That’s where software documentation helps. It equips new developers with all the assistance they need to perform tasks and figure out solutions to problems on their own without resorting to emails, calls, or shoulder taps.
This independence gives them the confidence to excel in their new roles.
Elevates Customer Experience
Creating documentation for software products is a great way to enhance the customer experience.
When customers have a reliable, single source of truth to search for necessary information, they are better able to make the most of your software.
The documentation comprises not just detailed articles but also supporting imagery in the form of diagrams, flowcharts, and videos that help customers understand your product to the core and put it to best use.
Reduces Support Tickets
As the end-user experience improves, support tickets reaching your IT help desk decrease significantly.
Software documentation gives customers quick access to information in a format that is easy to consume. This enables them to troubleshoot problems independently without reaching out to your support team.
As your support staff is spared from answering repetitive questions, they can put all their focus on complex queries raised by users that require a more hands-on approach.
Enhances Product Quality
Creating software documentation brings to the surface critical information that your developers might need for product improvement and maintenance. It gives them access to all the historical data around the decisions made during the development stages, mistakes that hampered the progress, the stakeholders involved, and the time it took to complete the process.
Taking hints from the successes and failures of the past, software developers can make informed decisions to ensure that the quality of your product keeps improving.
How to Create Software Documentation: Tips & Best Practices
Writing entire software documentation from scratch is a daunting challenge. These 8 steps will give you a direction to follow and create documentation that’s easy to read and understand.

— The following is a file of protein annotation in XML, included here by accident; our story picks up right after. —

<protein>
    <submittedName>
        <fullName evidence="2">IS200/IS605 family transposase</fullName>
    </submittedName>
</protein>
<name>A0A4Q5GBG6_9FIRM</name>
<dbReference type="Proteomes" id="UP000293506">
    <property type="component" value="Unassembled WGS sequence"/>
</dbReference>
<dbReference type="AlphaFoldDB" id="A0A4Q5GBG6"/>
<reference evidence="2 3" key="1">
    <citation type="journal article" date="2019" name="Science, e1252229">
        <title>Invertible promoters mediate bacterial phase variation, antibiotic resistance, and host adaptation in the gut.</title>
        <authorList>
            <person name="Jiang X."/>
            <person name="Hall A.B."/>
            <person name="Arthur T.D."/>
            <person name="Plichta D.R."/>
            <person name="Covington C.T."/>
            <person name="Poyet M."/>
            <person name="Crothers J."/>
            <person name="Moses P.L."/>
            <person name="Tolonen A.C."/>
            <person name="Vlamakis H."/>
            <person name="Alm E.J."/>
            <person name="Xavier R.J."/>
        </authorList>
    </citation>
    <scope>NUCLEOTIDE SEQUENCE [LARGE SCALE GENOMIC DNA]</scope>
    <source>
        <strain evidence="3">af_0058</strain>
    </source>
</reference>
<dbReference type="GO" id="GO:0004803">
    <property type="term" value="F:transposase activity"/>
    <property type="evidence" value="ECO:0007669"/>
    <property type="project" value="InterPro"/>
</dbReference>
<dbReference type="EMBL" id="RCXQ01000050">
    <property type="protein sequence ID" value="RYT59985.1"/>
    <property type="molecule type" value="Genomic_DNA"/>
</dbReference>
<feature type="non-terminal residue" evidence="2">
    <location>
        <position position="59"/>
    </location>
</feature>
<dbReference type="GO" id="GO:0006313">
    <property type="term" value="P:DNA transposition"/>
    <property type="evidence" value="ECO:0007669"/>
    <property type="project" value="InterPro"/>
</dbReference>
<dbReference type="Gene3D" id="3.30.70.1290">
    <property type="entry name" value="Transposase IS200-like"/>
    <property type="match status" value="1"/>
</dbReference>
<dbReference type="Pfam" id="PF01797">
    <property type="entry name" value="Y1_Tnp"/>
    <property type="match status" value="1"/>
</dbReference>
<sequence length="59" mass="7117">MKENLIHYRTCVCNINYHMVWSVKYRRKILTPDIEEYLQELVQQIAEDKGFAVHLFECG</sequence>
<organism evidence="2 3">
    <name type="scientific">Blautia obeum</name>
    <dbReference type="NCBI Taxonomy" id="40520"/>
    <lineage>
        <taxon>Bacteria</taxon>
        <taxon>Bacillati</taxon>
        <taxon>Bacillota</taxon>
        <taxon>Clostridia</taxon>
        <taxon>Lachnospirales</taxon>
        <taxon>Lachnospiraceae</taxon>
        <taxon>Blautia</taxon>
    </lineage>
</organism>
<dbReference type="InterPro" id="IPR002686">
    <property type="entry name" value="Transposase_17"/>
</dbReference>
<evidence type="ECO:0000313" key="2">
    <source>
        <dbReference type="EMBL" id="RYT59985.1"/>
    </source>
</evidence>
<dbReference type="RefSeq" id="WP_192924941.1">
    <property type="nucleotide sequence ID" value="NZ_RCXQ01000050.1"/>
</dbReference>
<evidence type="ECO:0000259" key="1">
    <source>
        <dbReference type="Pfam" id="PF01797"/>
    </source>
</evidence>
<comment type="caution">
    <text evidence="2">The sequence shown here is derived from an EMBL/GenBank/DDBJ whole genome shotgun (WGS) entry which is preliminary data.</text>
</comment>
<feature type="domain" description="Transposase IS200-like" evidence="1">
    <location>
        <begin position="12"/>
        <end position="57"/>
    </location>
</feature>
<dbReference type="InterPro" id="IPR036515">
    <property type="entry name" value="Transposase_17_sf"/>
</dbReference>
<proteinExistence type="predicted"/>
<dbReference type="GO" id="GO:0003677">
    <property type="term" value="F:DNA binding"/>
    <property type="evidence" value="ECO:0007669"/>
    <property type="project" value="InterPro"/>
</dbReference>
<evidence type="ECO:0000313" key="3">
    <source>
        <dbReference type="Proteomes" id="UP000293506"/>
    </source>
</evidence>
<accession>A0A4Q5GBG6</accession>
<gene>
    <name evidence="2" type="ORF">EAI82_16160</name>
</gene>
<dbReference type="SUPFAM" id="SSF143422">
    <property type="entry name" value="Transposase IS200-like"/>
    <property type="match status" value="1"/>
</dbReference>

1. Enable Teams to Build Content Together
Creating software documentation can get exhausting if the entire process is dependent on a single person. Moreover, the chances of errors also increase when a single employee has to shoulder the responsibility of writing, editing, revising, as well as designing the document.
There is an easy solution to this problem.
Why not allow different teams to come together and create documentation under a single roof?
That would make the process faster and much more efficient.
Using the best software documentation tool, you can bring software experts, technical writers, and project managers on a unified platform where they can make meaningful contributions to the overall project.
As a master administrator, you can add as many people as you want to your documentation team and assign a specific role, such as contributor, editor, and administrator, depending on their skills and experience.
By setting well-defined roles, you clarify the responsibilities of each team member, allowing them to work seamlessly with minimum friction.
Here’s a quick video to learn more about how team collaboration can help you build documentation.
2. Build a Strong Structure